UCCLA holds joint conclave in Saskatoon

UCCLA MEDIA RELEASE – Ukrainian civil liberties groups hold joint conclave in Saskatoon

For Immediate Release: Ottawa (4 October 2011)

Representatives of the Ukrainian Canadian Civil Liberties Association (UCCLA) and
officials from the Canadian Museum for Human Rights (CMHR) spoke during UCCLA's annual conclave, held this year in Saskatoon.

Members of the UCCLA and UCCLF executives held a joint annual conclave in Saskatoon, Sask.,  from Sept. 29 to Oct. 2.

"We were very pleased that Stuart Murray, CEO of the national museum, arranged for our teleconference with museum content experts Dr. Rhonda Hinther and Dr. Clint Curle," said R.W. Zakaluzny, chair of the UCCLA. "Both they and Communications director Angela Cassie assured us that the CMHR remains dedicated to reaching out and consulting with all Canadians. In response, the UCCLA confirmed that we remain dedicated to ensuring all 12 galleries in this publicly funded museum are inclusive, comparative and thematic in their treatment of the many episodes of crimes against humanity and genocide that occurred before, during and after the Second World War. We will continue to insist upon that, even after the museum opens next
year."
The UCCLA executive began their three days of meetings with a public lecture at the Ukrainian Museum of Canada by Professor Lubomyr Luciuk, the UCCLA's Director of Research, who gave a fulsome speech on Canada's first national internment operations, and how those operations related to the human rights museum.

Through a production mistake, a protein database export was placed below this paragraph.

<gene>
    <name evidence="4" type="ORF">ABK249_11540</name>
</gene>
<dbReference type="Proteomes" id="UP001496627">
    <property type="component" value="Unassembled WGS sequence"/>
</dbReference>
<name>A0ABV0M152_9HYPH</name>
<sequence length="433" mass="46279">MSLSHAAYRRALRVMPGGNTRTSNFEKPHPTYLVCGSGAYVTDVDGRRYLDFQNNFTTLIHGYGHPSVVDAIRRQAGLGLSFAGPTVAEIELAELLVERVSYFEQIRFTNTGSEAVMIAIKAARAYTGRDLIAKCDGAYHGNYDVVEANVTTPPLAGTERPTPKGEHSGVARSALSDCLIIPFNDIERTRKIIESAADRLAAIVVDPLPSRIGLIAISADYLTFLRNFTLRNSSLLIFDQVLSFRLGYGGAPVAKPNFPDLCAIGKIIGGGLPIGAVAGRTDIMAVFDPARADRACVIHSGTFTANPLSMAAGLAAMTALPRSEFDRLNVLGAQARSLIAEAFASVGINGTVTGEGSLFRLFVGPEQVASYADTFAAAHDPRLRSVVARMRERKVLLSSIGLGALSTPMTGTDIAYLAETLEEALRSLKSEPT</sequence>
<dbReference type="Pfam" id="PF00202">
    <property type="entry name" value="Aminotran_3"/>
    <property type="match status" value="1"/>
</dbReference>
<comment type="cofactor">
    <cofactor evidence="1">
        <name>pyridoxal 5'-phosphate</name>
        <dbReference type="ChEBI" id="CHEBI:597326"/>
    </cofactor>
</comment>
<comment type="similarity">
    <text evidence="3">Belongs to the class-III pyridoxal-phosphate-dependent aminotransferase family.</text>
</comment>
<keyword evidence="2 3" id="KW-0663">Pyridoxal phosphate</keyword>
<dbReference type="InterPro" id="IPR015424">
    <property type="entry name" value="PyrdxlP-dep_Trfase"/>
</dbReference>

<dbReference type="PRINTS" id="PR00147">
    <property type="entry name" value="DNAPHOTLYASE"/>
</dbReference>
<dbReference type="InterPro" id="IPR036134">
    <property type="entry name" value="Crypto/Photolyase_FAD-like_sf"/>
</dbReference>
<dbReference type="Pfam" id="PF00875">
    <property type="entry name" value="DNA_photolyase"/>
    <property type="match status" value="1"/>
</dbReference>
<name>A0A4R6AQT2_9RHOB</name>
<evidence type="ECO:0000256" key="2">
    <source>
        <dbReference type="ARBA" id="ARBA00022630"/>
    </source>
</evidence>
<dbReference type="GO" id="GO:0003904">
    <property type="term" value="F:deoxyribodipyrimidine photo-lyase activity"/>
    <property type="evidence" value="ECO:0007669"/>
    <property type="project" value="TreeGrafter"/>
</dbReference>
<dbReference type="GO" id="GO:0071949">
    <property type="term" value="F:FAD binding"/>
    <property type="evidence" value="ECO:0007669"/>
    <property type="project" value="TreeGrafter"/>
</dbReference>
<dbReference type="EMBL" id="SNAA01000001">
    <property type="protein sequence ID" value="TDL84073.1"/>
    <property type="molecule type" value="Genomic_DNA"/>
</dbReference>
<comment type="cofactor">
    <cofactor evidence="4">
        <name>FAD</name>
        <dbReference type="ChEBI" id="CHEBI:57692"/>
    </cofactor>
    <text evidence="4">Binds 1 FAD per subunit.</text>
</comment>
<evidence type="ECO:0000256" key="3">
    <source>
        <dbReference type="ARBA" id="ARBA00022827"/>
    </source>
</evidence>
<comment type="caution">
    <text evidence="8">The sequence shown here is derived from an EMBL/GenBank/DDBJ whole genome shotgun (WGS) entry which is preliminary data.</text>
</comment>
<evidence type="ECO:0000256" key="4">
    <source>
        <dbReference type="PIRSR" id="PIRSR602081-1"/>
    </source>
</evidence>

The UCCLA met with Slawko Kindrachuk, president of the Saskatchewan provincial council of the Ukrainian Canadian Congress, and Catherine Schabel, chair of its Holodomor awareness committee. Both groups shared information and vowed to work together on several projects of mutual interest.
Members of the Ukrainian Canadian Civil Liberties Foundation (UCCLF) also met for their annual general meeting in Saskatoon, initiating a series of new book prizes for academic achievement at five universities in Canada. It is hoped that book prizes will be created in memory of Kari Moore at the Slavic Studies Department of the University of Victoria; to honour Yevhen Harasymiw at the University of Alberta's Faculty of Law; to recall the service of Ft. Lt. Bohdan Panchuk at the Prairie Centre for Ukrainian Heritage at the University of Saskatchewan; to mark the valour of Cpl. Filip Konowal at the Royal Military College of Canada; and to remember internee survivor Mary Manko Haskett with a prize through the Chair of Ukrainian Studies at the University of Toronto.
The UCCLF also elected a new executive. Andriy Harasymiw of Edmonton has taken over as chair, assisted by Ryan Boyko of Toronto as a director, with Calgary's Borys Sydoruk continuing in the role of treasurer.
The next joint UCCLF and UCCLF conclave will be in Halifax Sept. 27-30, where the groups will hold a commemoration ceremony at The Citadel, site of one of the 24 internment camps that held Ukrainians and other Europeans during Canada's first national internment operations of 1914-1920.

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For more information, please contact the UCCLA at media@uccla.ca

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